The Joys of 802.11ac WiFiby Jarred Walton on July 8, 2013 8:15 PM EST
Closing Thoughts (for Now)
It’s really up to the notebook manufacturers to make sure that their WiFi implementations are up to snuff, and that means doing more than a quick test for connectivity in ideal test conditions. The QA and engineering departments at the very least ought to be testing at 5, 25, 50, and 100 feet, using standard Windows operations (i.e. not just IxChariot or iPerf). If there are issues, they should be ironed out before customers (and reviewers) get the product. With that said, a good foundation for wireless networking can go a long way toward improving bandwidth and stability of your connection.
Intel’s adapters aren’t always the best, but they’re rarely the worst, provided you get one of the non-budget offerings (i.e. avoid the 1000 and 2000 series parts). Realtek unfortunately comes in near the bottom of my ranking list in many cases, but most notebooks with Realtek WiFi are already cutting corners—they’re the 1x1:1 2.4GHz only solutions that are so common. The fact is, whether you're using an adapter from Qualcomm/Atheros, Broadcom, Marvell, Realtek, or Ralink, you can have a good adapter in some cases or a downright awful one in others. Broadly speaking, most solutions with two streams end up being better than any of the single stream solutions.
Of course, it's not just about spatial streams. Oddly enough, for a company that has been on the forefront of wireless technologies, as Anand detailed in our MacBook Air 2013 review OS X is not scaling TCP window size beyond 64KB and thus fails to get optimal performance out of 802.11ac. (I assume an OS/driver patch will address this at some point, but that hasn't happened yet AFAIK.) OS and driver issues can definitely put a clamp on WiFi performance, which again is why the notebook makers need to exercise due diligence and test in real-world scenarios to ensure their hardware is working properly.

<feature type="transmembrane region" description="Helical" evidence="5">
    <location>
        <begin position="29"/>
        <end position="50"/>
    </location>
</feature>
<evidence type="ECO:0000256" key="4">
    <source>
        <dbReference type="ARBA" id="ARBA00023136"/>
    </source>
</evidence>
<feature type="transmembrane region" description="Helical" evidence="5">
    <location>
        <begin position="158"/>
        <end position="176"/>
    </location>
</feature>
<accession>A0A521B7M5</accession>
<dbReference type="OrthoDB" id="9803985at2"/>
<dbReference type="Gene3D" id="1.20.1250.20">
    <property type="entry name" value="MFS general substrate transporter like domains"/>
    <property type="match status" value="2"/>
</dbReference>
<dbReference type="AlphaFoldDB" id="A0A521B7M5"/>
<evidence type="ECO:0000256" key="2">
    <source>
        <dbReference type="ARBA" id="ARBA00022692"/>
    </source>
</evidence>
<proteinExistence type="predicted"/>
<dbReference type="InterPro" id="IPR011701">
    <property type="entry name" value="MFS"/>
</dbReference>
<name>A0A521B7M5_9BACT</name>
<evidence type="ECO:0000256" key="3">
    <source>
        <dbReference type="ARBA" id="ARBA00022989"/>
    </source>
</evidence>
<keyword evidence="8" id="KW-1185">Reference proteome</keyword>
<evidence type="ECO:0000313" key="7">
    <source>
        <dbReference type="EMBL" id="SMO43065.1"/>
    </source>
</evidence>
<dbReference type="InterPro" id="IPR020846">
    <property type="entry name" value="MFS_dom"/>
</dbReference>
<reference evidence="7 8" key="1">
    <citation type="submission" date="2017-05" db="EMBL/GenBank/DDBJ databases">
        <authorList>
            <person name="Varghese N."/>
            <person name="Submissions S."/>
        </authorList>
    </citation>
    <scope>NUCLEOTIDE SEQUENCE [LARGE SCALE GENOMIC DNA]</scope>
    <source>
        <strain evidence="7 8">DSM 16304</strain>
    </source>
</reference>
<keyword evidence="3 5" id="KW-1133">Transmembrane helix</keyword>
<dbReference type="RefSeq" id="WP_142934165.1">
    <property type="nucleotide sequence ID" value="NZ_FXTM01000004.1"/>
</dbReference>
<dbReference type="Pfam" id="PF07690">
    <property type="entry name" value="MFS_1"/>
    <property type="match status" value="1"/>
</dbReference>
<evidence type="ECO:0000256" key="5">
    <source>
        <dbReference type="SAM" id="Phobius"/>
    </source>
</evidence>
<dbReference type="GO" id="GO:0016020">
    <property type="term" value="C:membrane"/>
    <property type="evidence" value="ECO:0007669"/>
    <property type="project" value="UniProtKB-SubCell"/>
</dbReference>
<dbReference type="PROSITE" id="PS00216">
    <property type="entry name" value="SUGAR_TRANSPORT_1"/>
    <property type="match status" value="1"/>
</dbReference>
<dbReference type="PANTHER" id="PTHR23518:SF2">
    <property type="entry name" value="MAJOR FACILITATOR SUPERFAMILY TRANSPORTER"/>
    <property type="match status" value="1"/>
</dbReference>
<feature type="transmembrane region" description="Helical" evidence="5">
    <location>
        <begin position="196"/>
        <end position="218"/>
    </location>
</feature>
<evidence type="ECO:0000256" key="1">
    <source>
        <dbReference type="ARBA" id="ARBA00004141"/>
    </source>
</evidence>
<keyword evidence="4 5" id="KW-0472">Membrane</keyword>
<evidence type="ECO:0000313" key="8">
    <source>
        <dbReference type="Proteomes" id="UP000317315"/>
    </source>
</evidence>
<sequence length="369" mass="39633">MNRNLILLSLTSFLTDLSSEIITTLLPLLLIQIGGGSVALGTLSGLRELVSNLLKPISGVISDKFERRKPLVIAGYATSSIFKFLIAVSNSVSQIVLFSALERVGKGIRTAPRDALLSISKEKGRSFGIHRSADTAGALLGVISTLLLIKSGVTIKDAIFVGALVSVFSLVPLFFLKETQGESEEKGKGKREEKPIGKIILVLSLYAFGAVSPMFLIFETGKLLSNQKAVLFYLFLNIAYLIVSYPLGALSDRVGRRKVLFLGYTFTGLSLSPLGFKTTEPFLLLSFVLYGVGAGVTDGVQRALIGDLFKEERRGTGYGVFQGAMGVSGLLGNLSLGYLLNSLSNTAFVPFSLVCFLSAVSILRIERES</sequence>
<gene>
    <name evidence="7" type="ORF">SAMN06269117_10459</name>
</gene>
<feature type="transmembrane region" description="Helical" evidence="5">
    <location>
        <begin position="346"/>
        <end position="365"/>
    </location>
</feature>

As I said earlier, one of the best things about 802.11ac wireless is that it raises the bar for wireless adapters. No one can get away with selling you an 11ac adapter without including at the bare minimum a dual-band chipset with support for 5GHz and 2.4GHz networks. If you live in a packed subdivision or apartment complex, 5GHz networking is almost required these days. Ideally, though, I want more than just the bare minimum; I want two 80MHz streams on my 802.11ac connections, and three would be even better. Intel’s 7260 provides two streams, and so do most of the current crop of 802.11ac routers. Hopefully, we won’t see as many solutions going for the bottom of the barrel single stream implementations; they’re not worse than 802.11n, but they’re not much better than two stream 5GHz 802.11n either.
Consider this a warning shot across the bow of the notebook manufacturers: we’re going to be paying more attention to your wireless implementations going forward. I can understand why a $500 or less budget laptop needs to cut every corner possible to hit that price point, but when we’re looking at $1000+ laptops we don’t want to see such blemishes. It may not always be as painful as using a bad LCD on an otherwise excellent laptop, but a bad WiFi implementation that loses connectivity if you’re more than 40 feet from the router in can be even worse in some cases.
We’ll be doing some full reviews of 802.11ac routers in the near future, including the Western Digital AC1300 and Linksys AC1200. The full reviews will better characterize performance as well as other features. Until then, at least right now it looks like most 802.11ac routers are using two streams (867Mbps maximum theoretical throughput), which is at least a nice upgrade over the 300Mbps so many 802.11n routers offer. Meanwhile, Apple's latest AirPort Extreme and Time Capsule go whole hog and give us three streams and up to 1300Mbps. Now if I could just get (Windows) laptops with three 802.11ac streams, I might actually be willing to give up my Gigabit Ethernet and wires!